Trans-Antarctic Expedition Huts Archived

Data from Shackleton's epic Trans-Antarctic Expedition now in CyArk archive.

by Ross Davison
November 26, 2013
Beards make the man, or so I would have been made to believe flipping through the pages of my father's books. He was an admirer of explorers, adventurers, and seafarers whose exploits and escapades filled my lazy afternoons. Of all these whiskered warriors none could compete with the mangled and matted beard of Ernest Shackleton. For a five year old boy, nothing was cooler than a larger than life sea captain with a face full of icicles. So it is with great pride and timeliness, as we celebrate the close of Movember when facial hair is in full bloom, we announce Geometria’s donation of data from Shackleton’s infamous Imperial Trans-Antarctic Expedition of 1914 to CyArk’s archives.

The Trans-Antarctic Expedition is considered by many to be the last major expedition of the Heroic Age of Antarctic Exploration. Conceived by Sir Ernest Shackleton, the expedition was an attempt to make the first land crossing of the Antarctic continent. After Roald Amundsen’s expedition of the South Pole in 1911, this crossing from sea to sea remained, in Shackleton's words, the "one great main object of Antarctic journeyings." Though the expedition never completed the crossing, it became recognized one of the greatest feats of endurance of the twentieth century.

Shackleton’s ship, Endurance, became beset in the ice of the Weddell Sea before reaching the planned expedition landing at Vahsel Bay. The ship remained there throughout the Antarctic winter of 1915 until it eventually was crushed and sank, stranding its 28-man complement on the ice. After months spent in makeshift huts on a drifting ice floe, the party took to the lifeboats to reach the inhospitable, uninhabited Elephant Island. Shackleton and five others then made an 800-mile (1,300 km) open-boat journey in treacherous seas to reach South Georgia. From there, Shackleton was eventually able to mount a rescue of the men waiting on Elephant Island and return home without any loss of life among his crew.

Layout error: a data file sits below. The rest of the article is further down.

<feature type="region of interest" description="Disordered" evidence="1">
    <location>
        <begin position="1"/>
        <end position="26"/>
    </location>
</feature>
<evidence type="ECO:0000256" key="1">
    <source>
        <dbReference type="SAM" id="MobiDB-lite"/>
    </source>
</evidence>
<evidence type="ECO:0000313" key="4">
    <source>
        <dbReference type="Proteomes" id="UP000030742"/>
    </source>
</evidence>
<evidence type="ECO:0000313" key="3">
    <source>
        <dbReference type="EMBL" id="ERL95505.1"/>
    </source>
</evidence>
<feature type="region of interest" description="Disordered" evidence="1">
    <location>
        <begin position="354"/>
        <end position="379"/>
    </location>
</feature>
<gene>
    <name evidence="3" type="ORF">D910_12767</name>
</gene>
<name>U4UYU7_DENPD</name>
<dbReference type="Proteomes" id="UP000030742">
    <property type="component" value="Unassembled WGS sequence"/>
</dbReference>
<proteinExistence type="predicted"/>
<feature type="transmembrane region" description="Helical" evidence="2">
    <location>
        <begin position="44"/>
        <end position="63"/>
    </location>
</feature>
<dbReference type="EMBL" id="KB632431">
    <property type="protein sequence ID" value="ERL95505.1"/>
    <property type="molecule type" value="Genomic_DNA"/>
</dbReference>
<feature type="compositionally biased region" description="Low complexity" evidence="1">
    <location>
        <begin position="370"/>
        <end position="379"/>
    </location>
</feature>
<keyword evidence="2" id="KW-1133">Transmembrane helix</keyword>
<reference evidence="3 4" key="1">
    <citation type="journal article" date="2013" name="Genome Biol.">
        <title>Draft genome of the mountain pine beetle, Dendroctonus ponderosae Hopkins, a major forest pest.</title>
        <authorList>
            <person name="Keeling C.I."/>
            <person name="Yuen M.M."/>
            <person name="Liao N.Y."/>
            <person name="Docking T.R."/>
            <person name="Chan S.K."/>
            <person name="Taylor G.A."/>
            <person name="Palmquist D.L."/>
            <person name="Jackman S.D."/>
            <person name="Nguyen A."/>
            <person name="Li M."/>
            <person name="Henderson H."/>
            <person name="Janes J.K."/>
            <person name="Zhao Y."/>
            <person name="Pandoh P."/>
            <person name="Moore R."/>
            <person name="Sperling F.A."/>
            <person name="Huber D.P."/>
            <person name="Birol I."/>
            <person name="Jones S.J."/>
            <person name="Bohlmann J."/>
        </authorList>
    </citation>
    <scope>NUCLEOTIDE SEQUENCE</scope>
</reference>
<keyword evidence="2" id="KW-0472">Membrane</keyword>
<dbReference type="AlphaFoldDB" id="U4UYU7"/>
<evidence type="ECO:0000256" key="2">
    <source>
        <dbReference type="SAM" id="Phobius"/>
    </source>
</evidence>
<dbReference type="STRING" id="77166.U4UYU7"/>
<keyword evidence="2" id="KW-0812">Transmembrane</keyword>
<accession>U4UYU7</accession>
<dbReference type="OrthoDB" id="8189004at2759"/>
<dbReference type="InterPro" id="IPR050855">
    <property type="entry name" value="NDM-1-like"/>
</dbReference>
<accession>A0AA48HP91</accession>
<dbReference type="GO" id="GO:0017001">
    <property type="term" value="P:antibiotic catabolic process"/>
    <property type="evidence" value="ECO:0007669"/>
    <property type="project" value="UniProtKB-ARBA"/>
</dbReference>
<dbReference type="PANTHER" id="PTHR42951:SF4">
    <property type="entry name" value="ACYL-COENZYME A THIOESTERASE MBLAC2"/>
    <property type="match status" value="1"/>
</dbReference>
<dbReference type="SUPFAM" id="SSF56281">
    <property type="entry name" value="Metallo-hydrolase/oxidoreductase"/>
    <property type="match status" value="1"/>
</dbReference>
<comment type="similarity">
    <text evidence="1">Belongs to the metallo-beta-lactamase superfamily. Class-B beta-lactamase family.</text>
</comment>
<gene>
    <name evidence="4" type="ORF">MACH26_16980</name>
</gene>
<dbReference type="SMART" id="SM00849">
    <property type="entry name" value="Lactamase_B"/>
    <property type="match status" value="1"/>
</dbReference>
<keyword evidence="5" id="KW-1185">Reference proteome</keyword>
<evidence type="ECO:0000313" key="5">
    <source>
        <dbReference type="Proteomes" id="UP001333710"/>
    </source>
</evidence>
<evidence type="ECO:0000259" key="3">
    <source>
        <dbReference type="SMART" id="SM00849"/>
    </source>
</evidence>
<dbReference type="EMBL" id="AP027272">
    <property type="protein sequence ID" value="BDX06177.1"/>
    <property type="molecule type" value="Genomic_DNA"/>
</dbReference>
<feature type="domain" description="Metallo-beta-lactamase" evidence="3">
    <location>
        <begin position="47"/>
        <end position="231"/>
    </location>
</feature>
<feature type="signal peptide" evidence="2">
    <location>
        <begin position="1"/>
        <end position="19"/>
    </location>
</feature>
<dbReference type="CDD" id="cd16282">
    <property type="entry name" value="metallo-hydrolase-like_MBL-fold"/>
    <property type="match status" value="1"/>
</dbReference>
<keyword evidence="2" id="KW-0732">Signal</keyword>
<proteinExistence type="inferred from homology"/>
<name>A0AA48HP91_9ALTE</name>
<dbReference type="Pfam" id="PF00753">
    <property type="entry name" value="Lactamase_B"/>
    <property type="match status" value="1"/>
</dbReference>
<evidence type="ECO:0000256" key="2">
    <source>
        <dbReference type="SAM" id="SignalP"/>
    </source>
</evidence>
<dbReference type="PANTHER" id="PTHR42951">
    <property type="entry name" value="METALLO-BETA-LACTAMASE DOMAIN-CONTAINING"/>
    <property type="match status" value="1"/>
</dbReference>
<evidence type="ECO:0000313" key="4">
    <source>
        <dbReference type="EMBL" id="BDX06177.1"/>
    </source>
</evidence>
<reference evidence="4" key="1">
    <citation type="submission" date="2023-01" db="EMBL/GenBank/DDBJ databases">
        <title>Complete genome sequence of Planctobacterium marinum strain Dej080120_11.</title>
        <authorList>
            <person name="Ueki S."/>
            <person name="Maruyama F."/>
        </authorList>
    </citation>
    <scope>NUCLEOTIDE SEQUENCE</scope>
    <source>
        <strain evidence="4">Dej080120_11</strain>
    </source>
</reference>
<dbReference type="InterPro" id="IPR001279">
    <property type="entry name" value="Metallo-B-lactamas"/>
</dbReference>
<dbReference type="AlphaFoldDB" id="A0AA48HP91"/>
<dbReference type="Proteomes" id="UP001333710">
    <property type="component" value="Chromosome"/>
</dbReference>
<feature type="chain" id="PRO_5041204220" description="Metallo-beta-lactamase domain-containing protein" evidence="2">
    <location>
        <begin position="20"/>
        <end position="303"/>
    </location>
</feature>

Today data from the crew's base camp provides a rare glimpse into the age of great antarctic exploration and illustrates the endurance and fortitude of the explorers and scientists in one of the most daring rescue missions of the last millennial. It is our hope to soon allow you to visit the camps from the comfort of your own home, without fear of hypothermia or starvation.

We owe thanks to the explorers and pioneers that built the original structures and Geometria’s team who documented the site in 3D. With the scan data now in our servers, CyArk is actively seeking donors, partners, and sponsors to aid in funding the production of beautiful models and animations from the data for public use. For now, Shackleton’s Huts now find their place safely alongside Pompeii, Mount Rushmore, Tikal and other world heritage sites in the CyArk archive.
Shackleton (second from the left) and some crew members aboard the <i>Discovery</i>
A young captain Ross steers the ship to safety
Point cloud data collected from Shackleton's huts
Related Projects:
Antarctic Expedition Huts